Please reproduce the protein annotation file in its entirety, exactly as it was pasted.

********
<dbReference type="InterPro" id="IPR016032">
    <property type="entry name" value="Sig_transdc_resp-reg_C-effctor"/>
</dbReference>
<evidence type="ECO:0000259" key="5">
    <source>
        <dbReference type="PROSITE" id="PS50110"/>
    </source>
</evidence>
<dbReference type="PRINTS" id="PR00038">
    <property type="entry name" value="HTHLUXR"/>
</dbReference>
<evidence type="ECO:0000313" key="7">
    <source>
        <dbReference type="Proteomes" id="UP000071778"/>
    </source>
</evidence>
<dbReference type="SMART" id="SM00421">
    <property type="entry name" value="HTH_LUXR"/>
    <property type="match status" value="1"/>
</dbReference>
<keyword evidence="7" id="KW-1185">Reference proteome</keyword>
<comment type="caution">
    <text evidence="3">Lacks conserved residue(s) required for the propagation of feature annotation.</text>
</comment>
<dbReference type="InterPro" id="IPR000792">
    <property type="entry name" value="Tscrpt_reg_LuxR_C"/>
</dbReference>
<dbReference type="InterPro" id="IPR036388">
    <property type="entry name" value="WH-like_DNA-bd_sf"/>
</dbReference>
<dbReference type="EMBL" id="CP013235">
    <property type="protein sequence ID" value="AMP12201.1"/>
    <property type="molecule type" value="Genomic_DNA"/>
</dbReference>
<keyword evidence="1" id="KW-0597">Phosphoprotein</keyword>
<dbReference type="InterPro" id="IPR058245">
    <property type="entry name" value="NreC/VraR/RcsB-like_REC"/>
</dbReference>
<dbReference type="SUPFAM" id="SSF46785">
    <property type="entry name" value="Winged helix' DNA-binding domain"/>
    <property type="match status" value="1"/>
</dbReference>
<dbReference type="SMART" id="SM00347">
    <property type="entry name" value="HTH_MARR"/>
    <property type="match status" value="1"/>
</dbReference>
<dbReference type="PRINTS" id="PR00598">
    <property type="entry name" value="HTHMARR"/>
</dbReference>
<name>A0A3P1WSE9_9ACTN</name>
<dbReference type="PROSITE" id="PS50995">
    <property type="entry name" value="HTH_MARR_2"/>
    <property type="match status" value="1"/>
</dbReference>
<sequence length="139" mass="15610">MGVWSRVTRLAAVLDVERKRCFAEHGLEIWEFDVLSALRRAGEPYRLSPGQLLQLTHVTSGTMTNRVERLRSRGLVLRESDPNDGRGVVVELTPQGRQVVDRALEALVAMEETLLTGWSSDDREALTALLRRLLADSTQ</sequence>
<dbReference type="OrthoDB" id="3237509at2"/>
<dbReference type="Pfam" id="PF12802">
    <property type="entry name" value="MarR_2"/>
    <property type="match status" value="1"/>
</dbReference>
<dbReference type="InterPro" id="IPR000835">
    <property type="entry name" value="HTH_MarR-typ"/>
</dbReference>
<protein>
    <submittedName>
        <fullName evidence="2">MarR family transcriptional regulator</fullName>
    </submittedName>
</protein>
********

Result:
<dbReference type="InterPro" id="IPR016032">
    <property type="entry name" value="Sig_transdc_resp-reg_C-effctor"/>
</dbReference>
<evidence type="ECO:0000259" key="5">
    <source>
        <dbReference type="PROSITE" id="PS50110"/>
    </source>
</evidence>
<dbReference type="PRINTS" id="PR00038">
    <property type="entry name" value="HTHLUXR"/>
</dbReference>
<evidence type="ECO:0000313" key="7">
    <source>
        <dbReference type="Proteomes" id="UP000071778"/>
    </source>
</evidence>
<dbReference type="SMART" id="SM00421">
    <property type="entry name" value="HTH_LUXR"/>
    <property type="match status" value="1"/>
</dbReference>
<keyword evidence="7" id="KW-1185">Reference proteome</keyword>
<comment type="caution">
    <text evidence="3">Lacks conserved residue(s) required for the propagation of feature annotation.</text>
</comment>
<dbReference type="InterPro" id="IPR000792">
    <property type="entry name" value="Tscrpt_reg_LuxR_C"/>
</dbReference>
<dbReference type="InterPro" id="IPR036388">
    <property type="entry name" value="WH-like_DNA-bd_sf"/>
</dbReference>
<dbReference type="EMBL" id="CP013235">
    <property type="protein sequence ID" value="AMP12201.1"/>
    <property type="molecule type" value="Genomic_DNA"/>
</dbReference>
<keyword evidence="1" id="KW-0597">Phosphoprotein</keyword>
<dbReference type="InterPro" id="IPR058245">
    <property type="entry name" value="NreC/VraR/RcsB-like_REC"/>
</dbReference>
<dbReference type="SUPFAM" id="SSF46785">
    <property type="entry name" value="Winged helix' DNA-binding domain"/>
    <property type="match status" value="1"/>
</dbReference>
<dbReference type="SMART" id="SM00347">
    <property type="entry name" value="HTH_MARR"/>
    <property type="match status" value="1"/>
</dbReference>
<dbReference type="PRINTS" id="PR00598">
    <property type="entry name" value="HTHMARR"/>
</dbReference>
<name>A0A3P1WSE9_9ACTN</name>
<dbReference type="PROSITE" id="PS50995">
    <property type="entry name" value="HTH_MARR_2"/>
    <property type="match status" value="1"/>
</dbReference>
<sequence length="139" mass="15610">MGVWSRVTRLAAVLDVERKRCFAEHGLEIWEFDVLSALRRAGEPYRLSPGQLLQLTHVTSGTMTNRVERLRSRGLVLRESDPNDGRGVVVELTPQGRQVVDRALEALVAMEETLLTGWSSDDREALTALLRRLLADSTQ</sequence>
<dbReference type="OrthoDB" id="3237509at2"/>
<dbReference type="Pfam" id="PF12802">
    <property type="entry name" value="MarR_2"/>
    <property type="match status" value="1"/>
</dbReference>
<dbReference type="InterPro" id="IPR000835">
    <property type="entry name" value="HTH_MarR-typ"/>
</dbReference>
<protein>
    <submittedName>
        <fullName evidence="2">MarR family transcriptional regulator</fullName>
    </submittedName>
</protein>